One of the beautiful things about the music industry is that as stratified as the upper echelons may seem, there are myriad ways for new talent to break in. It can happen to anyone at anytime -- even, say, to a random guy behind the bar, while one of country music's biggest superstars performed his song on the Grammys.
Joe Ginsberg, 32, is a Los Angeles-based musician and songwriter whose primary concern this past Grammy night was getting to his part-time bartending shift at the Theatre at the Ace Hotel in downtown L.A., a few blocks away from the Staples Center.
While Miranda Lambert was lighting up the Grammys with her new single, the song's co-author was bartending at the Ace, rather ironically, for the Universal Music Group after party (Lambert is on RCA Nashville). While Katy Perry, Beck and Sam Smith, alongside some of the industry's most powerful executives -- Lucian Grainge, Michele Anthony, Steven Barnett --mingled, Ginsberg worked the bar with a huge Cheshire cat grin. "I'm just excited that Miranda played the song on the show and was even more excited when I found out she won the Grammy for Best Country Album," Ginsberg said.
Clad in black leather with silver studded epaulets and matching cowboy boots, Billboard described Lambert's incendiary performance of "Little Red Wagon" on the Grammys as "fiery" and mixing "Lambert's country style with bursts of speedy, ferocious rock." The song is the third single off Miranda Lambert's No. 1 album Platinum, and has the potential to top the country single charts.
"When I'm not on the road, I work at the Ace because it's great part-time work to make a little extra cash while I'm home," says Ginsberg who plays upright bass and lately has been gigging with an artist named Chuck Ragan. "I've lived on the road for the past ten years," Ginsberg says, "I was touring six to eight months a year." Recently, however, the musician's personal life has undergone several major changes.
Joe Ginsberg at The Elf House in Cripple Creek, Colorado. (Photo: Amanda Gordon Dunn)
"I just got married last year, and we're expecting," he explains. "My goal now is to be on the road a little bit less and to write more." Ginsberg, who majored in Jazz Studies at USC and played in an "emo-pop-punk" band called Single File (who were signed to Warner Bros by Craig Anderson), has always written songs both alone and with others.
A few years ago, Ginsberg began writing with Audra Mae, an Americana musician he met through a mutual touring friend. Mae lived down the street from Ginsberg when they wrote "Little Red Wagon," a song very much inspired by "the road" -- though probably not the typical okra fielded and switchgrass-lined country road one might expect.
"Audra and I wrote it in her Dodge Dart driving around Hollywood," Ginsberg explained. "I was playing a little tiny Martin guitar and writing down lyrics and she was singing it, while we were literally driving down Sunset Boulevard with the windows rolled down. We had started to write it at her house and got stuck and kind of put it to rest. About a week later, she called me up and was like, 'Hey, I want to finish that song today. What do you think about driving around in Goldie [the car's name] and finishing it?' The song would appear on Mae's 2012 record Audra Mae and the Almighty Sound.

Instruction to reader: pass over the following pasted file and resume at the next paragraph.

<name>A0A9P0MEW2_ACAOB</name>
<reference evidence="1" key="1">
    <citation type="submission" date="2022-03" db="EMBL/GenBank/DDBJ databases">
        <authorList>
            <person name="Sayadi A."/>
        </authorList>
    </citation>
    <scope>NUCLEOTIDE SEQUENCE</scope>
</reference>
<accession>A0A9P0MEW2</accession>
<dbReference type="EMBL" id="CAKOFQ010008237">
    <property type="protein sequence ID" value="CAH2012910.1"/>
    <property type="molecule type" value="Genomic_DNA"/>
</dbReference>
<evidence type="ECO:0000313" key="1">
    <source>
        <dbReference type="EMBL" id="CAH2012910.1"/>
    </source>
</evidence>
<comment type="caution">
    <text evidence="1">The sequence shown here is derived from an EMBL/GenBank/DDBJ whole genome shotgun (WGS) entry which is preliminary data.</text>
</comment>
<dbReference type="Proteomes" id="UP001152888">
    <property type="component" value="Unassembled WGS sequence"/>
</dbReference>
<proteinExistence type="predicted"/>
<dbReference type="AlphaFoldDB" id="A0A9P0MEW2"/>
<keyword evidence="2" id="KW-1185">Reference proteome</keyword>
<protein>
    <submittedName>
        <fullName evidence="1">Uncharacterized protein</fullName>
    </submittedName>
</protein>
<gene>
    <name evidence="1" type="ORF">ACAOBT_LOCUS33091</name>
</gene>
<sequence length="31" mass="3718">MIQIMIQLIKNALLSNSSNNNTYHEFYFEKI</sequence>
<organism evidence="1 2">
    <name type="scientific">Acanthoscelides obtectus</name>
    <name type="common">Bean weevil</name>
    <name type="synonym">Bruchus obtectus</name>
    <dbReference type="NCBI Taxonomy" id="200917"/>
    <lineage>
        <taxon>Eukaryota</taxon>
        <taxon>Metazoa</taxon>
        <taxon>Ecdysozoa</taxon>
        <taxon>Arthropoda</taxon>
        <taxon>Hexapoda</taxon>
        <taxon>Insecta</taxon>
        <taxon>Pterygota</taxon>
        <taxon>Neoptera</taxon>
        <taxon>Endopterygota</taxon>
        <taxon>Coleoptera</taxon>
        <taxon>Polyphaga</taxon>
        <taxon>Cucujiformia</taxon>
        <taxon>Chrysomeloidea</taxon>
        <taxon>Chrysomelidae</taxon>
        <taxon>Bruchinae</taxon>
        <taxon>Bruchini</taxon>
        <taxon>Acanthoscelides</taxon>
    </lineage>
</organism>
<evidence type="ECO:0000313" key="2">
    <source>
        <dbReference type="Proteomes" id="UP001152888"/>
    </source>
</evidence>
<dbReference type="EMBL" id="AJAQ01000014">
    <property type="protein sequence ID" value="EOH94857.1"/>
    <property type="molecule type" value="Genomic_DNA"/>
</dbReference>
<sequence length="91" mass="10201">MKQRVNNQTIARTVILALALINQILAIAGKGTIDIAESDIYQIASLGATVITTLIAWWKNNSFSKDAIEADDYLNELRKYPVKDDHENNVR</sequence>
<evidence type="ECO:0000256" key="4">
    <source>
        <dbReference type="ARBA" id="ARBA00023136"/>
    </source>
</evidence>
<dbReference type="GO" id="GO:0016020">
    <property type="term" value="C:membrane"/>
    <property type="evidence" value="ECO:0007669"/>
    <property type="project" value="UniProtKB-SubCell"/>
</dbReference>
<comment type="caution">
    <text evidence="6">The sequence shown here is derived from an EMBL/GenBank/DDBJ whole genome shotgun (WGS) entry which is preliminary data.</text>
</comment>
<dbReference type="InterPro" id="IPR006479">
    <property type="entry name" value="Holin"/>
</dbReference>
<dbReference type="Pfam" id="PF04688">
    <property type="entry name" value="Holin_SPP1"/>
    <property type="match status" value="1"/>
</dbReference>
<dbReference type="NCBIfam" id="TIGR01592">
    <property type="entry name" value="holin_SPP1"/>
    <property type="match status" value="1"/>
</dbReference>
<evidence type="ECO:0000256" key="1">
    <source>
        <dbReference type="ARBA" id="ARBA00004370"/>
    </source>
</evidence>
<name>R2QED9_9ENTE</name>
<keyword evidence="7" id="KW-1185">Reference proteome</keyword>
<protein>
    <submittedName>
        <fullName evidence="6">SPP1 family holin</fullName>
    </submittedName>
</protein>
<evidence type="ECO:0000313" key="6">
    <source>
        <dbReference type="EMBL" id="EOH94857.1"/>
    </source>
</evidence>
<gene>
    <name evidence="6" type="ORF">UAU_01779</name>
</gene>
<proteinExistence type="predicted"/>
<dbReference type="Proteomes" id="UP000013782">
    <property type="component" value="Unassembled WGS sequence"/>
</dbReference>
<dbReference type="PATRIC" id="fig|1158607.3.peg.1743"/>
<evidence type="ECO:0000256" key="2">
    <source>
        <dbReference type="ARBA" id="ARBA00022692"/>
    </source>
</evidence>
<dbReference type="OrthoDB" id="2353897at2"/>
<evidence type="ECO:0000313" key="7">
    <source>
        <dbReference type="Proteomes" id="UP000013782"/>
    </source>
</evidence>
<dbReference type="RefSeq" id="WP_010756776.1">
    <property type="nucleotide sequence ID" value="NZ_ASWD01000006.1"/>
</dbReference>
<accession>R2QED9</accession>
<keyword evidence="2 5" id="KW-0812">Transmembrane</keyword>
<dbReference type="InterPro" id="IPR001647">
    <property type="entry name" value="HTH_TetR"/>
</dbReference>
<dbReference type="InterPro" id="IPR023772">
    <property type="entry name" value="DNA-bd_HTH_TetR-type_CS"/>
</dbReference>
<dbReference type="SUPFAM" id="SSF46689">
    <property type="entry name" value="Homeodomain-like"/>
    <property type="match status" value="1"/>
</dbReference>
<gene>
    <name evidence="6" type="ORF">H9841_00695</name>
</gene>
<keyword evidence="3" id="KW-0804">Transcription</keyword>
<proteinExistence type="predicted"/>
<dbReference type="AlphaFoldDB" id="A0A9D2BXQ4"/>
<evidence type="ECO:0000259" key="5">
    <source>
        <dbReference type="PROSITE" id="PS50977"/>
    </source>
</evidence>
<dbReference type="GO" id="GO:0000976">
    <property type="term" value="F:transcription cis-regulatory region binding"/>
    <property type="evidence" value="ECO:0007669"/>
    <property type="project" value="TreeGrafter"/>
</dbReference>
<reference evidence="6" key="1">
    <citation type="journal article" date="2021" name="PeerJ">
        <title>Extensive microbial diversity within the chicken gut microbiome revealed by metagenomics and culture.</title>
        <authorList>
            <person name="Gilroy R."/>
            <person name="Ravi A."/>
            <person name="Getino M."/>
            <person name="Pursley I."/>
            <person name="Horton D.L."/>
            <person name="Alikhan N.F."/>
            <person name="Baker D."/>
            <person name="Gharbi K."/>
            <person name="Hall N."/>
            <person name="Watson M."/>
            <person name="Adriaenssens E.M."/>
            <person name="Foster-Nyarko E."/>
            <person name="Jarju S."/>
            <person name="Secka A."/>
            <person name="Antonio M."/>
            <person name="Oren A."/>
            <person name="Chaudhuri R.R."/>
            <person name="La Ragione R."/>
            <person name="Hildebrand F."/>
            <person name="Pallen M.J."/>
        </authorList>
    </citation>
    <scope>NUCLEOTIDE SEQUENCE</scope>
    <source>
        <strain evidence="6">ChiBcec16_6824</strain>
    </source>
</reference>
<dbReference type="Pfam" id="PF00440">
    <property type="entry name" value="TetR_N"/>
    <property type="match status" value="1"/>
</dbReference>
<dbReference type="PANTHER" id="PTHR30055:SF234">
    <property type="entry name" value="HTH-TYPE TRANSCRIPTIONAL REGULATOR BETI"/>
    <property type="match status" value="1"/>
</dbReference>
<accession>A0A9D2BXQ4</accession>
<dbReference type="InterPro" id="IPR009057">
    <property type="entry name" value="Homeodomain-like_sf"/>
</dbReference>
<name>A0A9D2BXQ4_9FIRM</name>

Audra Mae's 2012 album "Audra Mae & The Almighty Sound." Ginsberg, in glasses and suspenders, is to the right of Mae.
Enter musician John Eddie, who toured with Lambert. After hearing "Little Red Wagon," he called Lambert's tour manager to say he heard the perfect song for his client.
"I kind of stalked [Audra Mae] when I heard that song," Lambert tells Billboard. "Finally, one day I mustered up the courage and said, 'Do you care if I cut 'Little Red Wagon,' if I have the balls to do it, of course, because your version is so good?' She said, 'Sure, go ahead.'"
Lambert's strong performance and presence on the Grammys was a powerful introduction to the new single, which has plenty of crossover appeal. Billboard consulted with two major publishing execs on what Ginsberg stood to earn with a 50/50 co-writing split if "Little Red Wagon" were to hit No. 1 on the Country chart, hang around on the Billboard Hot 100 and land a few synchs. "We're looking at least a payout in the low six-figures," said one publishing executive. "But not the lowest six figures."
"I mean don't know if I'd keep working at the Ace," Ginsberg said when asked what he'd do with a six-figure payout, "but I actually enjoy it, it's a lot of fun for me. The timing of this song is really great. I just feel so lucky and stoked to be able to kind of shift my career more towards writing music."
The stoked songwriter/musician/bartender is off to Nashville next week for songwriting sessions with BMG Chrysalis which were set up through Daniel Lee. While Ginsberg handles his own publishing, he is open to looking at both publishing and administration deals.
When asked what he would say to Miranda Lambert if he met her, Ginsberg is humble. "I am honored that she loved this song. It makes me feel so lucky and excited. For her to love the song so much that she would play it at the Grammys -- which is something you dream about winning your whole life -- and is such a wonderful artist -- I'm just honored."
Now, then, can you get me a vodka tonic?